Martial arts dramas, like musicals, can be defined as much by what happens in between all the fancy choreography as the quality of the actual fighting and/or dancing. If the story and characters aren't compelling when they're not twirling and leaping, then it places an enormous burden on the action/music to be so impressive — or, at least, so frequent — that it doesn't feel like a chore waiting for the next big set piece to arrive.

"Into the Badlands," AMC's new series set in a dystopian future America where guns have been banned and disputes are settled with some combination of fists, feet, and swords, has some entertaining fight scenes. They're highly-stylized, employing a lot of wire fu and exaggerated effects when limbs are broken or chopped off altogether, and they tend to happen in the most dramatic conditions — a torrential downpour in an alley, an abandoned factory lit like the one where Kevin Bacon danced in "Footloose" — possible.

But they're not thrilling enough, and certainly not frequent enough, to compensate for the rest of the show.

Created by the "Smallville" team of Alfred Gough and Miles Millar, the series (it debuts Sunday at 10 after "The Walking Dead"), the show's a mish-mash of stylistic devices, with a vision of the future — the complete absence of guns, a societal structure that's modeled on the feudal system but where everyone dresses like it's the Antebellum South, and what technology still exists (including the odd car or motorcycle) dates back to the 1930s — where the only guiding philosophy seems to be, "Will it look cool?" Director David Dobkin (mainly with a background in comedies like "Wedding Crashers" and "The Change-Up," though he did direct Jackie Chan in the Gough/Millar-scripted "Shanghai Knights") puts together some pretty compositions, both during the fight scenes and the long stretches in between them, but it's all empty and overwrought, at times — particularly anything involving Marton Csokas as Quinn, the local baron who employs our hero, futuristic samurai Sunny (Daniel Wu) — bordering on parody.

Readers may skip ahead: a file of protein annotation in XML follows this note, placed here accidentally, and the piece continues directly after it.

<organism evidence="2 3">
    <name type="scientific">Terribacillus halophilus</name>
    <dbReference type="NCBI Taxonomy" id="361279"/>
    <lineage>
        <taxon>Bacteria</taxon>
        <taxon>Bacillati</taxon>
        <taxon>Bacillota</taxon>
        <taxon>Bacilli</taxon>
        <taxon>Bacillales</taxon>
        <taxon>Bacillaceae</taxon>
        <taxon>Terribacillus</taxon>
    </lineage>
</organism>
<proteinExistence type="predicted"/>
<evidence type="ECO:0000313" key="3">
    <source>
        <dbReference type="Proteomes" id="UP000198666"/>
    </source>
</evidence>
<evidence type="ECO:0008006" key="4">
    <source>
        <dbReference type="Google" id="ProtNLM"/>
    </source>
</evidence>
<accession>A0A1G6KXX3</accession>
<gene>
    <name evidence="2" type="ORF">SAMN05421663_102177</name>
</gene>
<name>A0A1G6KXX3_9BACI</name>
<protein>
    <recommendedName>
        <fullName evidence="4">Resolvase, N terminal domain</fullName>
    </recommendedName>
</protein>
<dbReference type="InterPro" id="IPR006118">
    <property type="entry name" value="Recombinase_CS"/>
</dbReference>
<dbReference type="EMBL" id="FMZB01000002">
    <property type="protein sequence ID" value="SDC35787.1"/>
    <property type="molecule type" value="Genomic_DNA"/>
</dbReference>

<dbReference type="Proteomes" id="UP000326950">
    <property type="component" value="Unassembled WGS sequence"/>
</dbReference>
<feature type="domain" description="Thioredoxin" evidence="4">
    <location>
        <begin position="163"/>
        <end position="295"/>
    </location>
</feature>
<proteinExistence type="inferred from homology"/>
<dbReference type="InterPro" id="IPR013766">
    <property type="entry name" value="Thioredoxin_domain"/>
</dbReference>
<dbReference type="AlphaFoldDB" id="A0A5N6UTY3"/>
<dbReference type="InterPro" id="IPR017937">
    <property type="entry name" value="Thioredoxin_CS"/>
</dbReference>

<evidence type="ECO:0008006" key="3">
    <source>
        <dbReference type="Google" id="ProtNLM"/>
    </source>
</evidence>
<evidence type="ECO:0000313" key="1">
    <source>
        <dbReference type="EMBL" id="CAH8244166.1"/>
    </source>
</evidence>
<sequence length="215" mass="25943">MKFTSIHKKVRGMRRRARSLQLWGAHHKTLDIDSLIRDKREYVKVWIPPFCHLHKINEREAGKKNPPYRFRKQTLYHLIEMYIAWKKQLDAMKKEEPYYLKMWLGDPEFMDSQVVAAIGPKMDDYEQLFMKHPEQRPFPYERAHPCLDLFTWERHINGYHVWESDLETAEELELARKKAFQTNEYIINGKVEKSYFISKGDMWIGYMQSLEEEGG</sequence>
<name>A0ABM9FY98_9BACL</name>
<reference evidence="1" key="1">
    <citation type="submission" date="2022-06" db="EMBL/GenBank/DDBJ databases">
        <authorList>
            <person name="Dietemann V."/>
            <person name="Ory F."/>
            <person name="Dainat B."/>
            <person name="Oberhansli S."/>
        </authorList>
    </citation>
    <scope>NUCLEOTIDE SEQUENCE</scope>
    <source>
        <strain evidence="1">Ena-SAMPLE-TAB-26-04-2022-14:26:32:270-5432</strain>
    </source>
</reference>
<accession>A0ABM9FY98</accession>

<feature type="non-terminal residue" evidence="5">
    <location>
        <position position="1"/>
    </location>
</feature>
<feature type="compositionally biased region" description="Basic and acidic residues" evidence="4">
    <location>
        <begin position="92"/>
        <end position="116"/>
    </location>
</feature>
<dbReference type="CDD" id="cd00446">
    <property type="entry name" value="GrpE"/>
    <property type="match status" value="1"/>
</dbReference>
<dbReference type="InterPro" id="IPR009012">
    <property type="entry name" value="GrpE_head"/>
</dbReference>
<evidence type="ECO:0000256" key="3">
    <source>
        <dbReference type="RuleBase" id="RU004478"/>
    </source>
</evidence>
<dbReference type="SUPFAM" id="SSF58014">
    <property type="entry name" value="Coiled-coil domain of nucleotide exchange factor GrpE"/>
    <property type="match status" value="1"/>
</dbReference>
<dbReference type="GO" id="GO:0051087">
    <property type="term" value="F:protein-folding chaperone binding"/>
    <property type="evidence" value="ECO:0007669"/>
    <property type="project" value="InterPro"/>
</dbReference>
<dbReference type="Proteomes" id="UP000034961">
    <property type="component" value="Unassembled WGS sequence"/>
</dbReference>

Wu, a Chinese-American actor who's spent most of his career abroad, looks the part of the badass loner, with his red leather duster, sunglasses, and twin sword blades. And he carries himself well in what we can see of him in the 2-3 fight scenes per episode. But Gough and Millar have conceived of Sunny as a stoic man of mystery, and Wu's not compelling enough when he's not about to start slicing opponents in two. Nor is Aramis Knight as M.K., a teenager who becomes an unexpected pawn in the battle between Quinn and Emily Beecham as The Widow, Quinn's closest, deadliest rival.

Doing more than two or three big fight scenes per hour is a practical impossibility in television. So even though the swordplay is fun, there's not nearly enough. In the age of Peak TV, and DVRs with multiple tuners, there might be something said for recording "Into the Badlands" to watch later when you can fast-forward straight to the action. But that's about it.

Alan Sepinwall may be reached at

Alan Sepinwall has been reviewing television since the mid-'90s, first for Tony Soprano's hometown paper, The Star-Ledger, and now for HitFix. His new book, "TV (The Book)" about the 100 greatest shows of all time, is available now. He can be reached at